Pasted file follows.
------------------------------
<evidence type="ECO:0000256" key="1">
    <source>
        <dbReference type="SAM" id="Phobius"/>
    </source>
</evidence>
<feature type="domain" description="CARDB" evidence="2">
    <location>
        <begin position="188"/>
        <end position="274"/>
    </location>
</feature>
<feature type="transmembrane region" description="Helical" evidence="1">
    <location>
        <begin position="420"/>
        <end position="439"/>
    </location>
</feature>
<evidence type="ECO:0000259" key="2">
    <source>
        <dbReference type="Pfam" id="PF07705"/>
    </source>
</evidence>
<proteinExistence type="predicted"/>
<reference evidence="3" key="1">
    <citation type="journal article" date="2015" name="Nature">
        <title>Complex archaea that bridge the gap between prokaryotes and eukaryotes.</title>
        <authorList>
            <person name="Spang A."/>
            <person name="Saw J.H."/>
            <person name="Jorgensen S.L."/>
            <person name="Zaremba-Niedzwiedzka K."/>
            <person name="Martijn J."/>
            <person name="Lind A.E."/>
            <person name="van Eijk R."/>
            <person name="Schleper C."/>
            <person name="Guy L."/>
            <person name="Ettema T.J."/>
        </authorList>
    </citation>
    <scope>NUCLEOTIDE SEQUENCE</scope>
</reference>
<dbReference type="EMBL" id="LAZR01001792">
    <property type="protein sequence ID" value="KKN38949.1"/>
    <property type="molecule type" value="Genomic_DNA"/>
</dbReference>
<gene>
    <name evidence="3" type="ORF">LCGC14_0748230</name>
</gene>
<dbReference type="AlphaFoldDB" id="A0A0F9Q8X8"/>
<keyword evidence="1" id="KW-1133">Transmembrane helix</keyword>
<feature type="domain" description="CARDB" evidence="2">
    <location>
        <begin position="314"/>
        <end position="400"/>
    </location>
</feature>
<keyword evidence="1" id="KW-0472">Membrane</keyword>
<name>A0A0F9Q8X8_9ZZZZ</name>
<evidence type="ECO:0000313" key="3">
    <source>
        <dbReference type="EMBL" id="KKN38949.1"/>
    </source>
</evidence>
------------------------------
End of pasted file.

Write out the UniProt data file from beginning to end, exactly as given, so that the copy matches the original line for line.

<evidence type="ECO:0000256" key="1">
    <source>
        <dbReference type="SAM" id="Phobius"/>
    </source>
</evidence>
<feature type="domain" description="CARDB" evidence="2">
    <location>
        <begin position="188"/>
        <end position="274"/>
    </location>
</feature>
<feature type="transmembrane region" description="Helical" evidence="1">
    <location>
        <begin position="420"/>
        <end position="439"/>
    </location>
</feature>
<evidence type="ECO:0000259" key="2">
    <source>
        <dbReference type="Pfam" id="PF07705"/>
    </source>
</evidence>
<proteinExistence type="predicted"/>
<reference evidence="3" key="1">
    <citation type="journal article" date="2015" name="Nature">
        <title>Complex archaea that bridge the gap between prokaryotes and eukaryotes.</title>
        <authorList>
            <person name="Spang A."/>
            <person name="Saw J.H."/>
            <person name="Jorgensen S.L."/>
            <person name="Zaremba-Niedzwiedzka K."/>
            <person name="Martijn J."/>
            <person name="Lind A.E."/>
            <person name="van Eijk R."/>
            <person name="Schleper C."/>
            <person name="Guy L."/>
            <person name="Ettema T.J."/>
        </authorList>
    </citation>
    <scope>NUCLEOTIDE SEQUENCE</scope>
</reference>
<dbReference type="EMBL" id="LAZR01001792">
    <property type="protein sequence ID" value="KKN38949.1"/>
    <property type="molecule type" value="Genomic_DNA"/>
</dbReference>
<gene>
    <name evidence="3" type="ORF">LCGC14_0748230</name>
</gene>
<dbReference type="AlphaFoldDB" id="A0A0F9Q8X8"/>
<keyword evidence="1" id="KW-1133">Transmembrane helix</keyword>
<feature type="domain" description="CARDB" evidence="2">
    <location>
        <begin position="314"/>
        <end position="400"/>
    </location>
</feature>
<keyword evidence="1" id="KW-0472">Membrane</keyword>
<name>A0A0F9Q8X8_9ZZZZ</name>
<evidence type="ECO:0000313" key="3">
    <source>
        <dbReference type="EMBL" id="KKN38949.1"/>
    </source>
</evidence>